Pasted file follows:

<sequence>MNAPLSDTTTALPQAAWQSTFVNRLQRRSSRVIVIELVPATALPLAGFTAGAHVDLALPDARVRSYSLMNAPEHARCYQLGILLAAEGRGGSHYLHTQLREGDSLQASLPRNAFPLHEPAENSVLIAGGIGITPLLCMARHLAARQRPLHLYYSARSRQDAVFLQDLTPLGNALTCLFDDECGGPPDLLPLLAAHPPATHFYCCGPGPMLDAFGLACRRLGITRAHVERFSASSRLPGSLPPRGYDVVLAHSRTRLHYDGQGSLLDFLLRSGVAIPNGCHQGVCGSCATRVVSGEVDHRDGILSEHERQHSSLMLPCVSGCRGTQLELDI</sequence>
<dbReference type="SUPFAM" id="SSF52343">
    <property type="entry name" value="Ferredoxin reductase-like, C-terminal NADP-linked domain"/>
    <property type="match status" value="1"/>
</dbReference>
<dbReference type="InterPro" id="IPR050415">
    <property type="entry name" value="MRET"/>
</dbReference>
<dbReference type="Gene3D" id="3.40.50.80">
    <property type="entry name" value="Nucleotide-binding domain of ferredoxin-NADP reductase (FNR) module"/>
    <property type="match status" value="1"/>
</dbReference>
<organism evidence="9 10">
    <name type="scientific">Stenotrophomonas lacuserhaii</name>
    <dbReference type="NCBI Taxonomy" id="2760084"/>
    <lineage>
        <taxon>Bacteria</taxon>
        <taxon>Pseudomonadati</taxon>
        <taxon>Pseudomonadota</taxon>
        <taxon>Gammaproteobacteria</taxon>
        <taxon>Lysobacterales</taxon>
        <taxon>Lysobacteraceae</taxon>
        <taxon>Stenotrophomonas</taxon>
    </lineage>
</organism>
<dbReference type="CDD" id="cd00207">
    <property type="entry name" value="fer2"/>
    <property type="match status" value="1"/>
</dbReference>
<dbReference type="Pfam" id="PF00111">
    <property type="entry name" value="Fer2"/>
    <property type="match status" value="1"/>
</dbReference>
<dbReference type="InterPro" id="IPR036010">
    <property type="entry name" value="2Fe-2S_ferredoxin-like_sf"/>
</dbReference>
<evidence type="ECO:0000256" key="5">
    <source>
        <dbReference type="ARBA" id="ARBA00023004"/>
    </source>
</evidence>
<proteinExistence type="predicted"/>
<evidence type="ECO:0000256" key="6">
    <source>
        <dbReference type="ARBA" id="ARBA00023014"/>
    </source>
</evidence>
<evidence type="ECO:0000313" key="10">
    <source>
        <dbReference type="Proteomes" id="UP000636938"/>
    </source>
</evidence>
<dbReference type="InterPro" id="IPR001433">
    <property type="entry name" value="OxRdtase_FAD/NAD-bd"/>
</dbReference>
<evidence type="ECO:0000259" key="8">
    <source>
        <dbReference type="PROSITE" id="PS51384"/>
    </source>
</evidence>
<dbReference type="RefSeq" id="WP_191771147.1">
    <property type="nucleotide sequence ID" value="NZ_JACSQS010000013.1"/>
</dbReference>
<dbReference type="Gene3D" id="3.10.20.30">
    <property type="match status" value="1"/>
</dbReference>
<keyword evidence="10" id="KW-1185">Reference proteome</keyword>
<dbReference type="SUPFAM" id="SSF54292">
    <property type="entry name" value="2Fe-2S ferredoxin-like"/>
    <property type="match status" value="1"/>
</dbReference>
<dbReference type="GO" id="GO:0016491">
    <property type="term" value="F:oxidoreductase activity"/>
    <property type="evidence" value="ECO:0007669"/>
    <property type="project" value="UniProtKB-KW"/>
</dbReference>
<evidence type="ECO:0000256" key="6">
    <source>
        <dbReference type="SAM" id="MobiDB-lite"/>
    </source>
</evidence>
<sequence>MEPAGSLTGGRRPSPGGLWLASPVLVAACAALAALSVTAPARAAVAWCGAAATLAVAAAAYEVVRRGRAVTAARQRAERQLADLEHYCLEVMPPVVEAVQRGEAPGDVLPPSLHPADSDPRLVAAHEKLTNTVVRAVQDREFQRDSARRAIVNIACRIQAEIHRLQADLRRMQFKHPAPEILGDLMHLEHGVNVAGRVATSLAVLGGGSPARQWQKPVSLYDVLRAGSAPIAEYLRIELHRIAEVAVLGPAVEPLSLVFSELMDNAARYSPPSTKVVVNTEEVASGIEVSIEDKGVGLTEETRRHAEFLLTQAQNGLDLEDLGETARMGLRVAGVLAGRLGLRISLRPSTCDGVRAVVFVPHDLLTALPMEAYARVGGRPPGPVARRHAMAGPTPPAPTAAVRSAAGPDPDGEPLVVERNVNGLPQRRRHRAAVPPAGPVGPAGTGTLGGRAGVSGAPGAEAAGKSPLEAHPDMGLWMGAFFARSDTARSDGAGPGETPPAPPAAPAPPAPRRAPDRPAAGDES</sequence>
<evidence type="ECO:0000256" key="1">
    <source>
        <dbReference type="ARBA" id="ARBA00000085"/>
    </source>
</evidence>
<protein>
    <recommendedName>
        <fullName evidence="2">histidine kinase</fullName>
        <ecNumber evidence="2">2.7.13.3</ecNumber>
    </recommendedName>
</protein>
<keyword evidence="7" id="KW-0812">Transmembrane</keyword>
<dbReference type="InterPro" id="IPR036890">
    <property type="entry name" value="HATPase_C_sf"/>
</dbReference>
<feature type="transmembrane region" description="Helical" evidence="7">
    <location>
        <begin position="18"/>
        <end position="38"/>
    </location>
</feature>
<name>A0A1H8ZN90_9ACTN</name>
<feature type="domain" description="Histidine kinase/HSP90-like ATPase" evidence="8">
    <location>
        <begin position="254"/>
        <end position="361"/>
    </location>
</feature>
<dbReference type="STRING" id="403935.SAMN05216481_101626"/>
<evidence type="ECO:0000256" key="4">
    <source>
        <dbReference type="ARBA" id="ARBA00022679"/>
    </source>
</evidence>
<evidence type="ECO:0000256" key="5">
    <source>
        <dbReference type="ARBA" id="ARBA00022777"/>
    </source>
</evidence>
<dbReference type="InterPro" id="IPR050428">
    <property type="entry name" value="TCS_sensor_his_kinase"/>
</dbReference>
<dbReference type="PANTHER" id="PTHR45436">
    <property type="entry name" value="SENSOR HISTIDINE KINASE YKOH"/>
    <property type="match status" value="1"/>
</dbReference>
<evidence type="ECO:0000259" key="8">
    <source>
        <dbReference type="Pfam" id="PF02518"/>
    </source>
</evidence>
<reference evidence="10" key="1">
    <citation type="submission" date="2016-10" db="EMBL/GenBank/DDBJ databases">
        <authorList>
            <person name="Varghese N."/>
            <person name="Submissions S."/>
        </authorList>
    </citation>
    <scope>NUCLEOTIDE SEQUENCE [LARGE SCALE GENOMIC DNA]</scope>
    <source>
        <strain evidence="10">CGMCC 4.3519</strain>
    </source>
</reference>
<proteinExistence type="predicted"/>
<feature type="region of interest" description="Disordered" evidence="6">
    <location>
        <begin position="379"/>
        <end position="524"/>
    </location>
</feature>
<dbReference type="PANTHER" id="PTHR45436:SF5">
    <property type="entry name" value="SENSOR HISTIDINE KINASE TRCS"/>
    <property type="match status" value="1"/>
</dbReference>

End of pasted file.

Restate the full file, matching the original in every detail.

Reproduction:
<sequence>MNAPLSDTTTALPQAAWQSTFVNRLQRRSSRVIVIELVPATALPLAGFTAGAHVDLALPDARVRSYSLMNAPEHARCYQLGILLAAEGRGGSHYLHTQLREGDSLQASLPRNAFPLHEPAENSVLIAGGIGITPLLCMARHLAARQRPLHLYYSARSRQDAVFLQDLTPLGNALTCLFDDECGGPPDLLPLLAAHPPATHFYCCGPGPMLDAFGLACRRLGITRAHVERFSASSRLPGSLPPRGYDVVLAHSRTRLHYDGQGSLLDFLLRSGVAIPNGCHQGVCGSCATRVVSGEVDHRDGILSEHERQHSSLMLPCVSGCRGTQLELDI</sequence>
<dbReference type="SUPFAM" id="SSF52343">
    <property type="entry name" value="Ferredoxin reductase-like, C-terminal NADP-linked domain"/>
    <property type="match status" value="1"/>
</dbReference>
<dbReference type="InterPro" id="IPR050415">
    <property type="entry name" value="MRET"/>
</dbReference>
<dbReference type="Gene3D" id="3.40.50.80">
    <property type="entry name" value="Nucleotide-binding domain of ferredoxin-NADP reductase (FNR) module"/>
    <property type="match status" value="1"/>
</dbReference>
<organism evidence="9 10">
    <name type="scientific">Stenotrophomonas lacuserhaii</name>
    <dbReference type="NCBI Taxonomy" id="2760084"/>
    <lineage>
        <taxon>Bacteria</taxon>
        <taxon>Pseudomonadati</taxon>
        <taxon>Pseudomonadota</taxon>
        <taxon>Gammaproteobacteria</taxon>
        <taxon>Lysobacterales</taxon>
        <taxon>Lysobacteraceae</taxon>
        <taxon>Stenotrophomonas</taxon>
    </lineage>
</organism>
<dbReference type="CDD" id="cd00207">
    <property type="entry name" value="fer2"/>
    <property type="match status" value="1"/>
</dbReference>
<dbReference type="Pfam" id="PF00111">
    <property type="entry name" value="Fer2"/>
    <property type="match status" value="1"/>
</dbReference>
<dbReference type="InterPro" id="IPR036010">
    <property type="entry name" value="2Fe-2S_ferredoxin-like_sf"/>
</dbReference>
<evidence type="ECO:0000256" key="5">
    <source>
        <dbReference type="ARBA" id="ARBA00023004"/>
    </source>
</evidence>
<proteinExistence type="predicted"/>
<evidence type="ECO:0000256" key="6">
    <source>
        <dbReference type="ARBA" id="ARBA00023014"/>
    </source>
</evidence>
<evidence type="ECO:0000313" key="10">
    <source>
        <dbReference type="Proteomes" id="UP000636938"/>
    </source>
</evidence>
<dbReference type="InterPro" id="IPR001433">
    <property type="entry name" value="OxRdtase_FAD/NAD-bd"/>
</dbReference>
<evidence type="ECO:0000259" key="8">
    <source>
        <dbReference type="PROSITE" id="PS51384"/>
    </source>
</evidence>
<dbReference type="RefSeq" id="WP_191771147.1">
    <property type="nucleotide sequence ID" value="NZ_JACSQS010000013.1"/>
</dbReference>
<dbReference type="Gene3D" id="3.10.20.30">
    <property type="match status" value="1"/>
</dbReference>
<keyword evidence="10" id="KW-1185">Reference proteome</keyword>
<dbReference type="SUPFAM" id="SSF54292">
    <property type="entry name" value="2Fe-2S ferredoxin-like"/>
    <property type="match status" value="1"/>
</dbReference>
<dbReference type="GO" id="GO:0016491">
    <property type="term" value="F:oxidoreductase activity"/>
    <property type="evidence" value="ECO:0007669"/>
    <property type="project" value="UniProtKB-KW"/>
</dbReference>
<evidence type="ECO:0000256" key="6">
    <source>
        <dbReference type="SAM" id="MobiDB-lite"/>
    </source>
</evidence>
<sequence>MEPAGSLTGGRRPSPGGLWLASPVLVAACAALAALSVTAPARAAVAWCGAAATLAVAAAAYEVVRRGRAVTAARQRAERQLADLEHYCLEVMPPVVEAVQRGEAPGDVLPPSLHPADSDPRLVAAHEKLTNTVVRAVQDREFQRDSARRAIVNIACRIQAEIHRLQADLRRMQFKHPAPEILGDLMHLEHGVNVAGRVATSLAVLGGGSPARQWQKPVSLYDVLRAGSAPIAEYLRIELHRIAEVAVLGPAVEPLSLVFSELMDNAARYSPPSTKVVVNTEEVASGIEVSIEDKGVGLTEETRRHAEFLLTQAQNGLDLEDLGETARMGLRVAGVLAGRLGLRISLRPSTCDGVRAVVFVPHDLLTALPMEAYARVGGRPPGPVARRHAMAGPTPPAPTAAVRSAAGPDPDGEPLVVERNVNGLPQRRRHRAAVPPAGPVGPAGTGTLGGRAGVSGAPGAEAAGKSPLEAHPDMGLWMGAFFARSDTARSDGAGPGETPPAPPAAPAPPAPRRAPDRPAAGDES</sequence>
<evidence type="ECO:0000256" key="1">
    <source>
        <dbReference type="ARBA" id="ARBA00000085"/>
    </source>
</evidence>
<protein>
    <recommendedName>
        <fullName evidence="2">histidine kinase</fullName>
        <ecNumber evidence="2">2.7.13.3</ecNumber>
    </recommendedName>
</protein>
<keyword evidence="7" id="KW-0812">Transmembrane</keyword>
<dbReference type="InterPro" id="IPR036890">
    <property type="entry name" value="HATPase_C_sf"/>
</dbReference>
<feature type="transmembrane region" description="Helical" evidence="7">
    <location>
        <begin position="18"/>
        <end position="38"/>
    </location>
</feature>
<name>A0A1H8ZN90_9ACTN</name>
<feature type="domain" description="Histidine kinase/HSP90-like ATPase" evidence="8">
    <location>
        <begin position="254"/>
        <end position="361"/>
    </location>
</feature>
<dbReference type="STRING" id="403935.SAMN05216481_101626"/>
<evidence type="ECO:0000256" key="4">
    <source>
        <dbReference type="ARBA" id="ARBA00022679"/>
    </source>
</evidence>
<evidence type="ECO:0000256" key="5">
    <source>
        <dbReference type="ARBA" id="ARBA00022777"/>
    </source>
</evidence>
<dbReference type="InterPro" id="IPR050428">
    <property type="entry name" value="TCS_sensor_his_kinase"/>
</dbReference>
<dbReference type="PANTHER" id="PTHR45436">
    <property type="entry name" value="SENSOR HISTIDINE KINASE YKOH"/>
    <property type="match status" value="1"/>
</dbReference>
<evidence type="ECO:0000259" key="8">
    <source>
        <dbReference type="Pfam" id="PF02518"/>
    </source>
</evidence>
<reference evidence="10" key="1">
    <citation type="submission" date="2016-10" db="EMBL/GenBank/DDBJ databases">
        <authorList>
            <person name="Varghese N."/>
            <person name="Submissions S."/>
        </authorList>
    </citation>
    <scope>NUCLEOTIDE SEQUENCE [LARGE SCALE GENOMIC DNA]</scope>
    <source>
        <strain evidence="10">CGMCC 4.3519</strain>
    </source>
</reference>
<proteinExistence type="predicted"/>
<feature type="region of interest" description="Disordered" evidence="6">
    <location>
        <begin position="379"/>
        <end position="524"/>
    </location>
</feature>
<dbReference type="PANTHER" id="PTHR45436:SF5">
    <property type="entry name" value="SENSOR HISTIDINE KINASE TRCS"/>
    <property type="match status" value="1"/>
</dbReference>